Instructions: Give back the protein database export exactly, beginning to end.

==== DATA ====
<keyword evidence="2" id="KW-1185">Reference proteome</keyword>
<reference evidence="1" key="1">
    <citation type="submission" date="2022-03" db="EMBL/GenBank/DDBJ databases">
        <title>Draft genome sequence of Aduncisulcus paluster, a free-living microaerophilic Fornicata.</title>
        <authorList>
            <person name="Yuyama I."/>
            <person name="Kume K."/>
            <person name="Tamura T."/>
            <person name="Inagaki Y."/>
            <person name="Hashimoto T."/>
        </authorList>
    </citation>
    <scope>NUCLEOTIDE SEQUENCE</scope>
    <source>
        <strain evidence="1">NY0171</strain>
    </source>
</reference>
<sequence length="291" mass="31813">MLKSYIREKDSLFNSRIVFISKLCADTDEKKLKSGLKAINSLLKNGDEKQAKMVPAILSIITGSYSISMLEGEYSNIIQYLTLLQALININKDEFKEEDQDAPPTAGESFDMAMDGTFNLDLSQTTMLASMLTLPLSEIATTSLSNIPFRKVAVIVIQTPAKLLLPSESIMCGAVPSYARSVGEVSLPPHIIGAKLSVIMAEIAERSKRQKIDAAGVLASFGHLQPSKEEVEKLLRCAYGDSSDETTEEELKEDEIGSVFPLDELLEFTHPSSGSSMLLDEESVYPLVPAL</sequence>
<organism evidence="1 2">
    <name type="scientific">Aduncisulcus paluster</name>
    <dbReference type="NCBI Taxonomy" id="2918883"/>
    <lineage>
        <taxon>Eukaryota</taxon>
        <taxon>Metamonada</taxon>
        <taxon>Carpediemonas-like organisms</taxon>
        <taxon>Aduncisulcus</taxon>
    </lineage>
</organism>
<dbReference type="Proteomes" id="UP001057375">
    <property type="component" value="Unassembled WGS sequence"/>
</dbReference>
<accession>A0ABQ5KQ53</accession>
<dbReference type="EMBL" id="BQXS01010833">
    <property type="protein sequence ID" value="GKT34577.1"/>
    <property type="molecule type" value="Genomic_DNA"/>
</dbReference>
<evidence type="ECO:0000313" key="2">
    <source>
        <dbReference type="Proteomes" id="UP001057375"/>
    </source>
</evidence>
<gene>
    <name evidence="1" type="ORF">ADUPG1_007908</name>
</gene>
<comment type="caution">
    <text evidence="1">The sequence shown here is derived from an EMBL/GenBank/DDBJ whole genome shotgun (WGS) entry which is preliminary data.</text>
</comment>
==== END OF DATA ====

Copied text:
<keyword evidence="2" id="KW-1185">Reference proteome</keyword>
<reference evidence="1" key="1">
    <citation type="submission" date="2022-03" db="EMBL/GenBank/DDBJ databases">
        <title>Draft genome sequence of Aduncisulcus paluster, a free-living microaerophilic Fornicata.</title>
        <authorList>
            <person name="Yuyama I."/>
            <person name="Kume K."/>
            <person name="Tamura T."/>
            <person name="Inagaki Y."/>
            <person name="Hashimoto T."/>
        </authorList>
    </citation>
    <scope>NUCLEOTIDE SEQUENCE</scope>
    <source>
        <strain evidence="1">NY0171</strain>
    </source>
</reference>
<sequence length="291" mass="31813">MLKSYIREKDSLFNSRIVFISKLCADTDEKKLKSGLKAINSLLKNGDEKQAKMVPAILSIITGSYSISMLEGEYSNIIQYLTLLQALININKDEFKEEDQDAPPTAGESFDMAMDGTFNLDLSQTTMLASMLTLPLSEIATTSLSNIPFRKVAVIVIQTPAKLLLPSESIMCGAVPSYARSVGEVSLPPHIIGAKLSVIMAEIAERSKRQKIDAAGVLASFGHLQPSKEEVEKLLRCAYGDSSDETTEEELKEDEIGSVFPLDELLEFTHPSSGSSMLLDEESVYPLVPAL</sequence>
<organism evidence="1 2">
    <name type="scientific">Aduncisulcus paluster</name>
    <dbReference type="NCBI Taxonomy" id="2918883"/>
    <lineage>
        <taxon>Eukaryota</taxon>
        <taxon>Metamonada</taxon>
        <taxon>Carpediemonas-like organisms</taxon>
        <taxon>Aduncisulcus</taxon>
    </lineage>
</organism>
<dbReference type="Proteomes" id="UP001057375">
    <property type="component" value="Unassembled WGS sequence"/>
</dbReference>
<accession>A0ABQ5KQ53</accession>
<dbReference type="EMBL" id="BQXS01010833">
    <property type="protein sequence ID" value="GKT34577.1"/>
    <property type="molecule type" value="Genomic_DNA"/>
</dbReference>
<evidence type="ECO:0000313" key="2">
    <source>
        <dbReference type="Proteomes" id="UP001057375"/>
    </source>
</evidence>
<gene>
    <name evidence="1" type="ORF">ADUPG1_007908</name>
</gene>
<comment type="caution">
    <text evidence="1">The sequence shown here is derived from an EMBL/GenBank/DDBJ whole genome shotgun (WGS) entry which is preliminary data.</text>
</comment>